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The senior writer of this admirable manual has undoubtedly taken for his text a sentence from his own "Erasmus Wilson Lectures on the Anatomy and Pathology of the Eye" the statement that "there is a law in biology to the effect that various stages of development through which the individual passes typify the history of the race"; since a perusal of the book furnishes evidence that the authors regard pathologic proccesses mainly in their evolutionary and embryologic aspect—a point of view which is not only original but eminently scientific.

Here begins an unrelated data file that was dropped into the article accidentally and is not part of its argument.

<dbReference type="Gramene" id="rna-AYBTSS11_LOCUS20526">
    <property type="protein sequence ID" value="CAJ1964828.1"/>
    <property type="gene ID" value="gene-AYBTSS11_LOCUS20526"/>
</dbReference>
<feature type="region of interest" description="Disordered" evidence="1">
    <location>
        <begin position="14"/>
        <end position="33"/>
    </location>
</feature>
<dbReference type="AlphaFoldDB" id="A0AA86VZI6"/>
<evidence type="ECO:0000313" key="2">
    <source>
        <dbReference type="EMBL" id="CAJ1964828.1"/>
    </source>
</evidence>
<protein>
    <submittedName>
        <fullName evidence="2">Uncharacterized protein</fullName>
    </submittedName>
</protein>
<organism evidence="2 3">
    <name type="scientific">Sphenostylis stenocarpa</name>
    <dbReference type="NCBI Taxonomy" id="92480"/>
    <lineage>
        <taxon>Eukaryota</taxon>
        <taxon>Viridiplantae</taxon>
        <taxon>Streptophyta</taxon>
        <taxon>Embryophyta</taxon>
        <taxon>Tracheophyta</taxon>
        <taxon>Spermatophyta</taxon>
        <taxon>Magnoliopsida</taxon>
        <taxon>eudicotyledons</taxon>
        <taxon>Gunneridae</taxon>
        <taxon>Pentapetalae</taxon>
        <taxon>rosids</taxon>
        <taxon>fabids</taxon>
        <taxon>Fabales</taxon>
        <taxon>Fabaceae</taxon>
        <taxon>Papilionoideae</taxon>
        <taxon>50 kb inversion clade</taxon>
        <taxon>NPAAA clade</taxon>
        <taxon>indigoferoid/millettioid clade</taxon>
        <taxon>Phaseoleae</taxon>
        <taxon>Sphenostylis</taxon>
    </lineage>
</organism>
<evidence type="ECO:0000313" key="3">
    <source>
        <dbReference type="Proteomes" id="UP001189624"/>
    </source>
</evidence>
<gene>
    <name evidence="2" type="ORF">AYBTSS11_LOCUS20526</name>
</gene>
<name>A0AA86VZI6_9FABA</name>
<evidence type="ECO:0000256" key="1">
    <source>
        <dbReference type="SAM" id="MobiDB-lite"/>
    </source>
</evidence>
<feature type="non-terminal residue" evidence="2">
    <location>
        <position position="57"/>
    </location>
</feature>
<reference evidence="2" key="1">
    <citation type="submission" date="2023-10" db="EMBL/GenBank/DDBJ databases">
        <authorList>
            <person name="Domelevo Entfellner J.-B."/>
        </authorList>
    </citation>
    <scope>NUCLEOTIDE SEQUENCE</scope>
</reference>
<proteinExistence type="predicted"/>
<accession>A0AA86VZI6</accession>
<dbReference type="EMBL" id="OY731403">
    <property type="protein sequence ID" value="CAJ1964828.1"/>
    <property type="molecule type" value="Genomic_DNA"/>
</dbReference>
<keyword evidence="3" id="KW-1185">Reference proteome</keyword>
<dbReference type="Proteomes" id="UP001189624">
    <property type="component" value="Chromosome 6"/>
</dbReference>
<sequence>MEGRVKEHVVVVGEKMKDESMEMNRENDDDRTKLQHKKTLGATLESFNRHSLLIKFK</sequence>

The chapter on "Aberrations in Development" is an interesting one and deserves particular attention. It will, however, be possible to refer to only a few instances of the abnormalities mentioned in it. The authors mention the fact that in various animals the blood-supply of the retina varies considerably. In some mammals the retina is devoid of blood-vessels; in others they arise
Pathology and Bacteriology [of the Eye]. JAMA. 1911;LVII(16):1315. doi:10.1001/jama.1911.04260100141046
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